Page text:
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Spinal Stenosis

Spinal stenosis is a common condition that involves a narrowing in one or more areas of the spine as a result of injury or deterioration to the discs, joints or bones within the spinal canal.

While some patients may be born with spinal stenosis, most cases develop later in life as a result of the degenerative changes that occur in the spine over time. Osteoarthritis is the main cause of spinal stenosis, as it causes the cartilage in the area to deteriorate and eventually results in the bones rubbing against each other and forming growths called bone spurs. These bone spurs may narrow the spinal canal when they form the facet joints. Spinal stenosis can also be caused by a herniated disc, ligament changes or spinal tumors.

Symptoms of Spinal Stenosis

Patients with spinal stenosis may experience cramping, pain and numbness in the legs, back, neck, shoulders or arms, depending on which part of the spine is affected. A loss of sensation, loss of balance and bladder malfunctioning may also occur in some patients. Some patients may not experience any symptoms from this condition. It is only when the narrowed area of the spine compresses the spinal cord or nerves that symptoms arise.

Diagnosing Spinal Stenosis

Spinal stenosis is often difficult to diagnose because its symptoms can come and go and may resemble the symptoms of many other conditions. A diagnosis of spinal stenosis is often achieved after ruling out other conditions after performing imaging exams such as a spinal X-ray, MRI, CT scan, bone scan and others. Your doctor will also ask you several questions about your symptoms and overall health to correctly diagnose your condition and provide an adequate treatment solution.

Treatment

Most cases of spinal stenosis can be effectively treated through conservative methods such as physical therapy, nonsteroidal anti-inflammatory drugs, rest and a back brace. These treatments are usually administered for at least three months for the spine to heal properly and allow for full function. The specific treatment for your individual condition may vary.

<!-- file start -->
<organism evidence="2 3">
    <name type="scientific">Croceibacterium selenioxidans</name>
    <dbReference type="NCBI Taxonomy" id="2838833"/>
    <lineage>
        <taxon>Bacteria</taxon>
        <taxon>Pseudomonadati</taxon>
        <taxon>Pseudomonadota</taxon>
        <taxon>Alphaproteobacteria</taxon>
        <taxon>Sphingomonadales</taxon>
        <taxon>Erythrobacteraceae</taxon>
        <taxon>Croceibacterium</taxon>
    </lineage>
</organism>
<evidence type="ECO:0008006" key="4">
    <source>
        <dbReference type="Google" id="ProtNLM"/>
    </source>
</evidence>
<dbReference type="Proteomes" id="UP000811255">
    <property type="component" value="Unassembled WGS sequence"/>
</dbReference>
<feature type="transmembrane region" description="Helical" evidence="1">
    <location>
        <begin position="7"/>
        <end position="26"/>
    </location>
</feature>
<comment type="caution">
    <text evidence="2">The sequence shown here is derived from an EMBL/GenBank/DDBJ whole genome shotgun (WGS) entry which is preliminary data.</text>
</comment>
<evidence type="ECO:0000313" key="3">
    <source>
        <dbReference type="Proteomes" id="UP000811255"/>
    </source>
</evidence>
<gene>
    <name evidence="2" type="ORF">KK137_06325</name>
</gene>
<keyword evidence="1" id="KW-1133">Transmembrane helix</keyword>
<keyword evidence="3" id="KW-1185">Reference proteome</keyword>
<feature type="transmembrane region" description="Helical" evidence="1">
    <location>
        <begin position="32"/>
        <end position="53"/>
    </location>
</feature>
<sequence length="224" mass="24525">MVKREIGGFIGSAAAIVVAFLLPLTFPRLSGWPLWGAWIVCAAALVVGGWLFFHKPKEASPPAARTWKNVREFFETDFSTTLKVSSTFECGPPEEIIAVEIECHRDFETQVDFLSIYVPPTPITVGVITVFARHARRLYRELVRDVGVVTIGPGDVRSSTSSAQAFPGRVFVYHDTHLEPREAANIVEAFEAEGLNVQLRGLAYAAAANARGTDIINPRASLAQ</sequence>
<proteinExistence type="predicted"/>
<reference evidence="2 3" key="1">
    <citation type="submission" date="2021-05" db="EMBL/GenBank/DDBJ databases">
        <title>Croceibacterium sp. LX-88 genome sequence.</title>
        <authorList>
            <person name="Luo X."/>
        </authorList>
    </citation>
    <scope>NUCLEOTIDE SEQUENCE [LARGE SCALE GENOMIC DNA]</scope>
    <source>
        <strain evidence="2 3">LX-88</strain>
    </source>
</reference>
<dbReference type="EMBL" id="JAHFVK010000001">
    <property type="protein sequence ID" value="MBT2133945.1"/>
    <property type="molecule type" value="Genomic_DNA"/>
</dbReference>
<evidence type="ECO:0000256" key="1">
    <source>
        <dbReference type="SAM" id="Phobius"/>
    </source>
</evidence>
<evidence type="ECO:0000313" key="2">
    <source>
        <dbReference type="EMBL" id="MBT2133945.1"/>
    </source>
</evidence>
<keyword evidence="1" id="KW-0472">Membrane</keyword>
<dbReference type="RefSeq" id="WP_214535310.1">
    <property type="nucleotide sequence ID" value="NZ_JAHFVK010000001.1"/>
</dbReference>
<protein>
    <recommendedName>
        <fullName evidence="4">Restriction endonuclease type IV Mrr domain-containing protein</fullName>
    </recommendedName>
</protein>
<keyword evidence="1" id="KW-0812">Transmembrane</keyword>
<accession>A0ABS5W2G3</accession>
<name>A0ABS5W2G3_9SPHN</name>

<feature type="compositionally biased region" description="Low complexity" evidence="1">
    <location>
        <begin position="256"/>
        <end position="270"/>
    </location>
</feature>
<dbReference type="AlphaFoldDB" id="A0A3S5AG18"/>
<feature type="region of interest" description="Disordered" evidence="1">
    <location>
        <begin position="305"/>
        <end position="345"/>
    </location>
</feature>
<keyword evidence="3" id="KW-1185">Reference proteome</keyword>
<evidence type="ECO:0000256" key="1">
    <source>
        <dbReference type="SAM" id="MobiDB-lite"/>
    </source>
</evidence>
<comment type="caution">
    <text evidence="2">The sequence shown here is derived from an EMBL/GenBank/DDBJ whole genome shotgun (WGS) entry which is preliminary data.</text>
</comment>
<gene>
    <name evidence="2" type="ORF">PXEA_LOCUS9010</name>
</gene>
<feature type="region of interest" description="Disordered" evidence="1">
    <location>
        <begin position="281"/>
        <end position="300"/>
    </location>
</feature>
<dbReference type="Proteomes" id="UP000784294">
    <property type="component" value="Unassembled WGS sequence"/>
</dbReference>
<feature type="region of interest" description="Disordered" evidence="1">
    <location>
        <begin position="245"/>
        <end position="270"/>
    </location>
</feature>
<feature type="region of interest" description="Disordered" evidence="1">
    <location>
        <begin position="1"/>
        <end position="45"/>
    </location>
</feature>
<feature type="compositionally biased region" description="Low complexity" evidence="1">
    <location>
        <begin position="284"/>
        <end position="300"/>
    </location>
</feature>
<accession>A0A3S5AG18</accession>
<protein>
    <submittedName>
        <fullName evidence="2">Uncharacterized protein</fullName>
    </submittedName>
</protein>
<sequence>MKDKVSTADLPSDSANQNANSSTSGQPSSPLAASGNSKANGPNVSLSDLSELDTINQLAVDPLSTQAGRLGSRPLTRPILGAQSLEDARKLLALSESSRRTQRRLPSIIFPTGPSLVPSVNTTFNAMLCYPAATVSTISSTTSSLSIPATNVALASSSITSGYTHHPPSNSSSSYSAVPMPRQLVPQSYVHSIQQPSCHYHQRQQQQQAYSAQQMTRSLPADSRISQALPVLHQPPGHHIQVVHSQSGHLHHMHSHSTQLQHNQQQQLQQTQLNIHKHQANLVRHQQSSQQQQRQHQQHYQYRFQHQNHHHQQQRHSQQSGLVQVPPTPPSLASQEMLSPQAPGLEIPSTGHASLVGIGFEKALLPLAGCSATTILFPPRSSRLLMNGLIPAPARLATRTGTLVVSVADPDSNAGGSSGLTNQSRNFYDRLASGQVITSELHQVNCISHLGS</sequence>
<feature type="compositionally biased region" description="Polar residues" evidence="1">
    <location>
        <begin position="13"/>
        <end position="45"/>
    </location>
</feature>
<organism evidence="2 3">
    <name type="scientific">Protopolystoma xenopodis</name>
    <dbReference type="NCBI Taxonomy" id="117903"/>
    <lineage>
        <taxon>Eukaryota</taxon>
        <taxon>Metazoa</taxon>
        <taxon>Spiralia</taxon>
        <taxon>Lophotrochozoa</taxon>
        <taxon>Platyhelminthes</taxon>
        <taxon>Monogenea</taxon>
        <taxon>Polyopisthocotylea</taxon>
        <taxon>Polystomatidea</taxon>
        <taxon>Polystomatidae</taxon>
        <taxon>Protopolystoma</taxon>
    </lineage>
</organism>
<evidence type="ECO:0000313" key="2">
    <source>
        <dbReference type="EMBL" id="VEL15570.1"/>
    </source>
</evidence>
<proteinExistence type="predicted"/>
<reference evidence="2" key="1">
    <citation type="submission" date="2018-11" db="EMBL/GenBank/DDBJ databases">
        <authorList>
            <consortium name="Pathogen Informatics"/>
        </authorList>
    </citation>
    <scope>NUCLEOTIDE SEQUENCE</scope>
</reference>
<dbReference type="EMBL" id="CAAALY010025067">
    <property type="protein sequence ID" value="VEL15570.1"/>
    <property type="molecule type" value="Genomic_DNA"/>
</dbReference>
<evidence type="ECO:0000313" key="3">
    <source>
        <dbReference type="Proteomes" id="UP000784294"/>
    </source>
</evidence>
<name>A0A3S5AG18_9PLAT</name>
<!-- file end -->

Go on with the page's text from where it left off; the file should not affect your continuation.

For more severe cases of spinal stenosis, surgery may be required to relieve pressure on the spinal cord while also maintaining the integrity of the site. This may be achieved through procedures such as a decompressive laminectomy, laminotomy or fusion that relieve pressure and join the damaged bone back to its normal state.

Spondylolisthesis

Spondylolisthesis involves a displacement of the spinal vertebrae, most often occurring in the lower back. This condition involves one vertebrae moving forward in relation to the ones above and below it, as a result of degeneration, a congenital defect, trauma or other factors.

Patients with spondylolisthesis may experience severe leg and back pain, as well as muscle weakness and tingling. Some patients may not experience any symptoms at all from this condition. Your doctor can diagnose this condition through an X-ray examination of the lower spine, which will help determine the position of the affected vertebrae.

Many cases of spondylolisthesis can be treated through regular observation and rest. Anti-inflammatory medication can often help relieve pain caused by spondylolisthesis, while physical therapy may be administered to help stretch and strengthen the affected area. More severe cases may require surgery to restore the displaced vertebra back to its original location. Surgery is most often needed by patients experiencing pressure on their nerves.

Myelopathy